“…I just look and feel like a tired old man”


Like all Presidents, when President Truman left office in 1953 he gave his farewell address to America. In that speech, he said, “The President–whoever he is–has to decide. He can’t pass the buck to anybody. No one else can do the deciding for him. That’s his job.” He had a sign he kept on his desk at all times which said, “The Buck Stops Here.” Besides his farewell address he is known to have frequently used that expression in many of his speeches!

Being a Marine Veteran, I have no difficulty understanding the meaning of that phrase. The levels of command are clearly defined. The rules of law, the UCMJ, are clearly defined. The consequences of actions are clearly defined. Even the route of appeal are clearly defined. We even had a clearly defined process to follow when given an order that violated our UCMJ. It was not a perfect system because systems are only as good as the people that implement them. But in all fairness and honesty I can say 99.999 % of the time the “system worked”

In government, we also have defined structure of leadership at the local, state and federal levels. Within each level there are rules, laws if you will, governing areas of responsibility for making laws, enforcing laws, and validating the legality of laws. Each of these levels, local, state, and federal are autonomous to the extent that they do not violate the laws of the level above them until we get to the federal level. At this point we hit the bottom line, the Constitution, the LAW of the Land.

There is a major difference between the military structure, except at the higher levels, and the civilian systems. Politics! Throughout the local, state, and federal levels most positions are elected, except of course judges, who are appointed. Of course at all three levels there are positions which are appointed, but again, these appointments are politically motivated. Generally the political party in control, controls the appointed positions, except in cases where elected offices have splits in the elected officials by party lines on state levels and at the federal levels. For instance, a President is of one party but the Congress is controlled by the other party.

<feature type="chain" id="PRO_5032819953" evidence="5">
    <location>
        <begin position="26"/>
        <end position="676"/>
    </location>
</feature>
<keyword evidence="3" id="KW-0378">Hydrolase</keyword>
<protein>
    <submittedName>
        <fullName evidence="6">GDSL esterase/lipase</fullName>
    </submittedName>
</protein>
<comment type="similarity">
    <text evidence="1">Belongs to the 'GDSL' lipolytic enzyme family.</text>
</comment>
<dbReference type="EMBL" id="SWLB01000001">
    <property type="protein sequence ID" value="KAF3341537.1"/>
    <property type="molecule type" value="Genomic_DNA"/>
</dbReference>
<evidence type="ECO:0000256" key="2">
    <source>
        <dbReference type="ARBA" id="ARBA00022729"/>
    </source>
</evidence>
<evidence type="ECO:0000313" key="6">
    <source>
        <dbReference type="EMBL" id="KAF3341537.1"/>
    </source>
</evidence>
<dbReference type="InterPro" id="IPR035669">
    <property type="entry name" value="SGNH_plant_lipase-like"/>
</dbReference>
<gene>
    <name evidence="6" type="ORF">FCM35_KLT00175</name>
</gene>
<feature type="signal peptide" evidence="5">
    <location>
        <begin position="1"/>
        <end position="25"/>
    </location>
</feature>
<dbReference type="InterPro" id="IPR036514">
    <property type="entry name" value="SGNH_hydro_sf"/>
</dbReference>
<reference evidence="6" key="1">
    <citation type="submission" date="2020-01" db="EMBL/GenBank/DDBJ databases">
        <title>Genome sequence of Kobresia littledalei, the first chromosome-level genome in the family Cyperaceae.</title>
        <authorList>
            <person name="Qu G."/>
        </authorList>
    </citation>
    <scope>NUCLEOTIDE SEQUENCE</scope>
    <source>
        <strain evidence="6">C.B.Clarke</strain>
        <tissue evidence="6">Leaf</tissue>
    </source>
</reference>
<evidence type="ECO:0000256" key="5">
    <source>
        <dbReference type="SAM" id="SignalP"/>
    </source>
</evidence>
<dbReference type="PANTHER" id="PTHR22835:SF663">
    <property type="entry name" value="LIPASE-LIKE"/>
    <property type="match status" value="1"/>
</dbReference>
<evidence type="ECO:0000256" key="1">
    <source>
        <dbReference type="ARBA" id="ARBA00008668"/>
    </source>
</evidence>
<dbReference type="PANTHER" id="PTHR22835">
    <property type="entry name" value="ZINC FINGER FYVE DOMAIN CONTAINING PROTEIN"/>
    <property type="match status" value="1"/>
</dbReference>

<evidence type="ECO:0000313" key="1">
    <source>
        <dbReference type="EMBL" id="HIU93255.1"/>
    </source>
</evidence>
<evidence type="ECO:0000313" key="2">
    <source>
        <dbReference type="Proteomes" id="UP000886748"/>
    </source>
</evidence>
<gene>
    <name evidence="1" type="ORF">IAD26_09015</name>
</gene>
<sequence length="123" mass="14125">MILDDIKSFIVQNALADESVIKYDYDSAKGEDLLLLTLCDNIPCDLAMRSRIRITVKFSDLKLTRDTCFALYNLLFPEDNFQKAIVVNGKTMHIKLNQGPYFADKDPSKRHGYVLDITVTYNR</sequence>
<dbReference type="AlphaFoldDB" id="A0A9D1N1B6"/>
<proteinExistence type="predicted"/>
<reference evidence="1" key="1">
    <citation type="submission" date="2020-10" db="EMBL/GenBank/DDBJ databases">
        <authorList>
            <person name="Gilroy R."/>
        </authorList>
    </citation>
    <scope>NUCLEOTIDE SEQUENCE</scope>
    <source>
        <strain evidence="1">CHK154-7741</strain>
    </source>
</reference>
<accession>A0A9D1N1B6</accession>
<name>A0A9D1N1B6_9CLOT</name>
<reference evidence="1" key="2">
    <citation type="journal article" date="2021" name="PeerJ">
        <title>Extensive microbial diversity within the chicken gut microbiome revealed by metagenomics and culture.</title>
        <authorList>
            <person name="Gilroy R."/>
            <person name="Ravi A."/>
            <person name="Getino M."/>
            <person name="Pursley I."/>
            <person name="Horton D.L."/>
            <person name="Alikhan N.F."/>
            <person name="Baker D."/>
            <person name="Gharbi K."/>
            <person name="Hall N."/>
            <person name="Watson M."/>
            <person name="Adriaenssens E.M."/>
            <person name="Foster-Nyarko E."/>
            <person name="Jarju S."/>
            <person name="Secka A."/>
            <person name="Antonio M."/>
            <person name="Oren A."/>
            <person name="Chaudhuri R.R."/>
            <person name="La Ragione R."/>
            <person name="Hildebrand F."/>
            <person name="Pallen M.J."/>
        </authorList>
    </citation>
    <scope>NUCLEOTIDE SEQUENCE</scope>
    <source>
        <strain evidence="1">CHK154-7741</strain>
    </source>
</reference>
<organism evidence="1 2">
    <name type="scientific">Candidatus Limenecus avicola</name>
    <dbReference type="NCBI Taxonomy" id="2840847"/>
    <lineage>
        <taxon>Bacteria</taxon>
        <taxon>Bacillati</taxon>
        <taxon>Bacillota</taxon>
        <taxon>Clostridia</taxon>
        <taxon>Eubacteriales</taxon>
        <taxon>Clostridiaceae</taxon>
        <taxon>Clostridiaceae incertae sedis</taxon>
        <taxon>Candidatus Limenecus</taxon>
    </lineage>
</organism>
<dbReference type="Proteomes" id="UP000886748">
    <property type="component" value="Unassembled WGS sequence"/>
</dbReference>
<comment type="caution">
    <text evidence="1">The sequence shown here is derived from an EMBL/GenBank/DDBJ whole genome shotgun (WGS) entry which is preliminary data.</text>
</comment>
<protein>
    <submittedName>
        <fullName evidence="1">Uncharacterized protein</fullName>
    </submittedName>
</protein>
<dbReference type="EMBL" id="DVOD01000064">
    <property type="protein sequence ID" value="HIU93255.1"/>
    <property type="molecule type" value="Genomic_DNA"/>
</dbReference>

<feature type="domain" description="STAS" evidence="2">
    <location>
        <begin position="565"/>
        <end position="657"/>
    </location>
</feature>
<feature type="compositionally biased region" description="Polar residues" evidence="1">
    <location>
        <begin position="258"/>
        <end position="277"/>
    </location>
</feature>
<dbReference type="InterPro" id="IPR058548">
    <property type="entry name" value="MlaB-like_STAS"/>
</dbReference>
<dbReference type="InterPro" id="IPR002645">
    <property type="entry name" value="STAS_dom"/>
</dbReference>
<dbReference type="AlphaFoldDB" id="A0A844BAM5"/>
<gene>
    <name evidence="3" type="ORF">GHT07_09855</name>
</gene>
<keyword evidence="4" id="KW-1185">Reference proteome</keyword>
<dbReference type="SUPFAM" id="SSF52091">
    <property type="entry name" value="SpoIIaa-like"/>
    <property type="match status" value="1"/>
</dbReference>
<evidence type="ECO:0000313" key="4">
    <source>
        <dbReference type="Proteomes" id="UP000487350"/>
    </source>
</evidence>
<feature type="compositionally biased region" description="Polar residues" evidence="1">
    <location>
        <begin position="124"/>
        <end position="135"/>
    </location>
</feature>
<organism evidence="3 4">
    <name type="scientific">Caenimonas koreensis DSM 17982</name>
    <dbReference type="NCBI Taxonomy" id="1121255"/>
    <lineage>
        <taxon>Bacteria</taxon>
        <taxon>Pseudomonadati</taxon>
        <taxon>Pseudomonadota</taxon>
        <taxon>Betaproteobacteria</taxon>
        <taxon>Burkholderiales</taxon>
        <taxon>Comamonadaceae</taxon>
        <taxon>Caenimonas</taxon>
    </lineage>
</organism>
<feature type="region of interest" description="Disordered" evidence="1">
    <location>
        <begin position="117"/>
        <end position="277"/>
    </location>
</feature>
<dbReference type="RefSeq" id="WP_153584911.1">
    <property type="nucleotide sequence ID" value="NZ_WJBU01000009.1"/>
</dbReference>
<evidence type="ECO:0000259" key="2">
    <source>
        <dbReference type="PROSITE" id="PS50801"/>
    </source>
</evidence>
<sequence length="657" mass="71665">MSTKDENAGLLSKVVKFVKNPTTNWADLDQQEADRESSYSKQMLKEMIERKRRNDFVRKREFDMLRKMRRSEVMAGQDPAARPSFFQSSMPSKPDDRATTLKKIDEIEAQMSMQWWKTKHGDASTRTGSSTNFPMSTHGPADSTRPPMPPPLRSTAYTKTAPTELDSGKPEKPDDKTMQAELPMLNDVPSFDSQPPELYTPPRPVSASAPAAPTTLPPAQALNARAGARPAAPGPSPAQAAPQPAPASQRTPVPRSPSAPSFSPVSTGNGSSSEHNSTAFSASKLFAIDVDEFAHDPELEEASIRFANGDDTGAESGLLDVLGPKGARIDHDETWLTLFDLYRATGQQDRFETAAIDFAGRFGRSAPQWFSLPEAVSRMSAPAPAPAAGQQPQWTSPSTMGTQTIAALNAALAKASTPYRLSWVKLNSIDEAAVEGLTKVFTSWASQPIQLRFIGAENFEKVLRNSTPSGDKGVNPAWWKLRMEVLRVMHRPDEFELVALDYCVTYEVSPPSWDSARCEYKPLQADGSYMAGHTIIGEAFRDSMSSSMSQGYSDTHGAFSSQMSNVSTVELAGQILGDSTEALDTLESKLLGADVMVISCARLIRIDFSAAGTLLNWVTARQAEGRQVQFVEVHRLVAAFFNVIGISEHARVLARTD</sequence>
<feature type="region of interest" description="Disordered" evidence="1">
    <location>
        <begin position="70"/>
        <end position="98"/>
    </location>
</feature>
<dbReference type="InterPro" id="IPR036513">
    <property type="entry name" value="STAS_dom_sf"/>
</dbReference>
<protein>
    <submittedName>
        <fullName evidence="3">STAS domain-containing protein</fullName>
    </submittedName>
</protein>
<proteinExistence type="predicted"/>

So where is all this leading? Since Hurricane Katrina devastated the Gulf Coast region states, we have been in shock. Katrina is the greatest natural disaster to affect the United States in our history. Ports were destroyed. All roads leading into New Orleans were destroyed or blocked. Bridges were destroyed. Over 90% of the city was under as much as 20 feet of water. Power was down. Pumps non functional. In other words the city looked like it had been leveled by a bomb!

Katrina did not hit the region, wreak its havoc, then disappear. It was a category “5” storm.

I have been doing some research on what happened in the Gulf region states. One thing I can across at FEMA was something called the National Hurricane Program under FEMA that had a section called the Hurricane Liaison Team [HLT]. There was also another section called
the Disaster Process and the Disaster Aide Program’s.

1.] HLT states:
“Hurricane Liaison Team (HLT)
One of the cooperative activities carried out under the National Hurricane Program is the deployment of a Hurricane Liaison Team (HLT) in response to a hurricane threat.
The team, which consists of FEMA, NWS, state, and local emergency management officials, reports to the National Hurricane Center (NHC) prior to the landfall of a hurricane in the Atlantic Ocean, Caribbean Sea, or Gulf of Mexico.
The primary purpose of the team is to assist in coordinating the latest advisories from the NHC to the Federal, state, and local emergency management agencies.
The team works directly with NHC forecasters to monitor storm tracks and intensities and prepare briefings for the FEMA Director, FEMA Regional Operations Centers, and the potentially impacted State Emergency Operations Centers.
Each Hurricane Liaison Team coordinates closely with FEMA Headquarters Staff by phone and video conferencing systems.